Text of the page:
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7 things the Google Play Store does better than the Apple App Store
Android or iOS? It’s one of the modern era’s greatest unanswered questions and a point of momentous contention for fanboys on both sides of the fence for thousands of years. Or maybe just the past decade.
There are valid arguments that can be made for both sides: Clearly, Apple created a mobile operating system that is incredibly smooth, snappy, and clean. Then again, Android has gotten quite good — Dare I say it? Even attractive — and powers a mind-bogglingly diverse selection of devices. But I’m not here to goad the cries of fanboys the world over. Instead, I’m tackling a much simpler — albeit no less loaded — question. In a feeble attempt to minimize the wrath of followers of Apple fans everywhere, I will address this question as objectively as I can. That question is…
In what ways is the Google Play Store better than the Apple App Store?
Google Play Store is more developer-friendly
From the very beginning, Apple has been extremely (and, for developers, frustratingly) selective about the apps that are allowed on the Apple App Store. The reason for being so selective was basically for quality assurance. Sure enough, iOS apps have surely gained a reputation for working well and being quite polished. As just a single example, Snapchat for iOS is infamously better than the Android version. This reputation for quality has occasionally resulted in certain developers developing iOS apps either exclusively or first; the latter has been the case with the highly-anticipated Super Mario Run, released for iOS in December and yet to be released for Android.
For developers, there much less risk that you’ll spend thousands and thousands of hours on development just to have your app denied for inclusion on the Google Play Store.
While there’s something to be said for making sure your users get only the best-quality apps, there’s certainly a downside. For app developers, there much less risk that you’ll spend thousands and thousands of hours on app development just to have your app denied for inclusion on the Google Play Store. This has also led to a much more vibrant development community for Android apps.
This is not to say there’s a shortage of apps for iOS. Users of both platforms have more than their fair share of apps at their disposal.
Perusing the Google Play Store, you’ll find a wide variety of interesting and creative apps. For starters, there are many powerful launchers available with which you can totally change the look of Android, and that’s something you won’t find on the Apple App Store. Then there are apps like Tasker that open up a world of possibilities for automating tasks and processes on Android devices. Granted, not all the apps submitted to the Google Play Store are winners; however, with things like Google Home and Android Auto, it’s not a bad idea to encourage and support innovation in mobile software rather than to homogenize it.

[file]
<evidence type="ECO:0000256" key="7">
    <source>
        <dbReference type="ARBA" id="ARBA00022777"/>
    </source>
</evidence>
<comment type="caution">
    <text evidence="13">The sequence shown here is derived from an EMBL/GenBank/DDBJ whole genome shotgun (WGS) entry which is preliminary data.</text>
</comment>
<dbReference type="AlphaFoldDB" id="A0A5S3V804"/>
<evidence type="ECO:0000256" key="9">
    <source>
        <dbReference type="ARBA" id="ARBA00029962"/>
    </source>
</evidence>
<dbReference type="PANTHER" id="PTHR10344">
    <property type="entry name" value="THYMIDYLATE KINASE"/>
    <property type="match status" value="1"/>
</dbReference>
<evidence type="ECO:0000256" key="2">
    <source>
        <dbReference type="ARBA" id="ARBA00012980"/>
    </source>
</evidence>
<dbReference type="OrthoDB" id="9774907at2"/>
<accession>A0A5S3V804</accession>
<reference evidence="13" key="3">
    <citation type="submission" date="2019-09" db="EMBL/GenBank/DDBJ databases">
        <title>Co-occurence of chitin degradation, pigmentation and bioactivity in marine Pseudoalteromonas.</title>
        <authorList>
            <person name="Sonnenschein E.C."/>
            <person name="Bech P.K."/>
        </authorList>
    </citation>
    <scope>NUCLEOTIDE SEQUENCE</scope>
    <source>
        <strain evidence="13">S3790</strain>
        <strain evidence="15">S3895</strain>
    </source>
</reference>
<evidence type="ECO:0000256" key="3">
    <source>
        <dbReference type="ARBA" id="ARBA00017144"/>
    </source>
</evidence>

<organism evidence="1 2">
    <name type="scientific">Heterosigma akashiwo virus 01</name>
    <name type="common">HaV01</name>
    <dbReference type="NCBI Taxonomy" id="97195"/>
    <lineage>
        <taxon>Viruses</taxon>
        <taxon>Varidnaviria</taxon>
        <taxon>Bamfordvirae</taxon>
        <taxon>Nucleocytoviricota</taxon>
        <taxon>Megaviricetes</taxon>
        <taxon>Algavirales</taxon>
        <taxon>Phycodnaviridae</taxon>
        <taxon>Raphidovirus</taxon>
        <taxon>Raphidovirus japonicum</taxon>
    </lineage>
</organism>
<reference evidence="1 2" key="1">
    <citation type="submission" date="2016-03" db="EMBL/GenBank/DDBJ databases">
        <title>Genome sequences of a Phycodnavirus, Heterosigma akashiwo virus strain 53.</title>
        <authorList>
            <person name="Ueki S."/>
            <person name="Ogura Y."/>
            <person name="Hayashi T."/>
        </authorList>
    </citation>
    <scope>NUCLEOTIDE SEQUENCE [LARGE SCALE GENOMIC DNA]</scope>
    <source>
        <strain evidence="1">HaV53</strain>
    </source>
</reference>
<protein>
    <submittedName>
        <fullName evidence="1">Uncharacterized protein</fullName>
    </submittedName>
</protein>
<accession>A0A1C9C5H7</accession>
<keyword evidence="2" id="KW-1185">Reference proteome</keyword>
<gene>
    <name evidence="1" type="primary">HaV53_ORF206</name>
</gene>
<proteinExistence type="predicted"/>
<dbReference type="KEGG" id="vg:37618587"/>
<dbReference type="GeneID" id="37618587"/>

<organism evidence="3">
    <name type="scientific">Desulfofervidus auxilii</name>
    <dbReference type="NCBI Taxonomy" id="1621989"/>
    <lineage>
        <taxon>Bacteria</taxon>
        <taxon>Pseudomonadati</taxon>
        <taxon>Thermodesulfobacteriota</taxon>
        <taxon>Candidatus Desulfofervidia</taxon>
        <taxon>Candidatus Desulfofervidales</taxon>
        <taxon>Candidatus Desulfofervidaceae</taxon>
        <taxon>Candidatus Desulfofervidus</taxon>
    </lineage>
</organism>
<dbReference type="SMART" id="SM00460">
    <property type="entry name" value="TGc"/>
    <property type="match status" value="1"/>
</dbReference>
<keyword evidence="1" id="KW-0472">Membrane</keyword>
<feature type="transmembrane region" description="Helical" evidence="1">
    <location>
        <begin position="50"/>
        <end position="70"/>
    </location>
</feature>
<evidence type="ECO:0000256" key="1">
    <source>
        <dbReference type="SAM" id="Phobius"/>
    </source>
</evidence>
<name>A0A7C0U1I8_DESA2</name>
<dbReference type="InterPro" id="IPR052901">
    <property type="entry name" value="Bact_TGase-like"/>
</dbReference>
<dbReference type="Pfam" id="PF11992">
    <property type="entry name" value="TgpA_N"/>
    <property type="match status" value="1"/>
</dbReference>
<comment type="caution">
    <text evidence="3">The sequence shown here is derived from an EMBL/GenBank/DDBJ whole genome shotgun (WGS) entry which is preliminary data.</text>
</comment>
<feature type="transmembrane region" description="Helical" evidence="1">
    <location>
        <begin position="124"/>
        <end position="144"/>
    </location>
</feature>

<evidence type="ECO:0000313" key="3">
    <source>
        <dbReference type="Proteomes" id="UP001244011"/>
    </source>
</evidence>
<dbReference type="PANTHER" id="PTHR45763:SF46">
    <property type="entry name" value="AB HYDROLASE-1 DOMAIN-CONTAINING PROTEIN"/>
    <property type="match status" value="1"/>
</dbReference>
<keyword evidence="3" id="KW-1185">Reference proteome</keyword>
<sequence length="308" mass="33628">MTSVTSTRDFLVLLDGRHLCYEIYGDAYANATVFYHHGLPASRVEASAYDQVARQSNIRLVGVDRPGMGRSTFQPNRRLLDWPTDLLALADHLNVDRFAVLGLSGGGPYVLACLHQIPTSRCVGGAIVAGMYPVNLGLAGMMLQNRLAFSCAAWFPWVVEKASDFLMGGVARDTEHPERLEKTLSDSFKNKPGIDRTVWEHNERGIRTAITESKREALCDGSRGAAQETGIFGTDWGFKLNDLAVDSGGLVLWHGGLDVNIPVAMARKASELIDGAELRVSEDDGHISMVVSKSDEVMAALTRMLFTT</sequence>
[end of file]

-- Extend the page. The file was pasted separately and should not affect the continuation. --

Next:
Google Play apps are more discoverable
Here’s something that you may not have known about the Google Play and Apple App Stores: when you search for an app, you’re somewhat more likely to find what you’re looking for in the Google Play Store than the Apple App Store. Let me explain why.
The Google Play Store runs your search queries through basically all the textual information available on an app’s page. For example, you could search the Play Store using a series of keywords or a phrase and the Play Store would scan even the descriptions of apps to find ones that most closely resemble your query. By comparison, the Apple App Store compares your query against the keywords that developers manually enter into a keyword section, which exists specifically for this purpose. This isn’t a problem if your query happens to be one of the keywords for your desired app, but if you’re searching something that’s a bit more specific, you may have a harder time finding the iOS app that fits your needs.
Of course, the fact that the Google Play Store has more robust search capabilities probably shouldn’t come as much of a surprise as Google is… you know, Google.
Google Play has the ‘social factor’
Historically, downloading and using apps was something we did individually. We found apps on our own, decided whether to download them on our own and used them on our own. Over time, though, finding and using apps has become more social, at least on the Google Play Store.
The Google Play Store has become increasingly social. Seeing who in your network uses an app is like getting personal recommendations from your friends.
When you pull up an app’s page in the Google Play Store, certain information is front-and-center. You’ll easily spot the app’s cumulative rating as well as if any of your friends use and recommend the app. If you scroll down a bit, you’ll find commentary that’s been left by your friends and other users. You can filter that commentary so that you’re seeing only those comments by users who use your same device or who are using the most recent version of that app. In effect, it makes discovering and choosing apps a more social experience. Considering that many apps — particularly games — can connect you with other app users, even using apps has become a more social experience.
By comparison, finding apps on the Apple App Store is a more solitary experience. There are app reviews, but they’re not front-and-center like on the Google Play Store. Perhaps this is due to the assumption that iOS apps are of a higher quality or because it encourages users to choose apps based on those apps’ merits rather than the opinions of others. However, seeing who in your network uses an app is like getting personal recommendations from your friends. This is useful if, for instance, you’re looking for a new game to download to keep you occupied on a flight or long car ride.
Android apps are less expensive
To a degree, the higher price of iOS apps is a statement on how much harder it is for developers to get their apps on the Apple App Store versus the more laid-back Google Play Store. If you run a search query on the Play Store for “to-do list”, the number of results you’ll get borders on obscene. Of course, there are the popular ones like Todoist, Wunderlist, and Any.do, but there are hundreds — if not thousands — of others since virtually anyone with the know-how can have their apps available on the Google Play Store. And for this very reason, they’re free to download.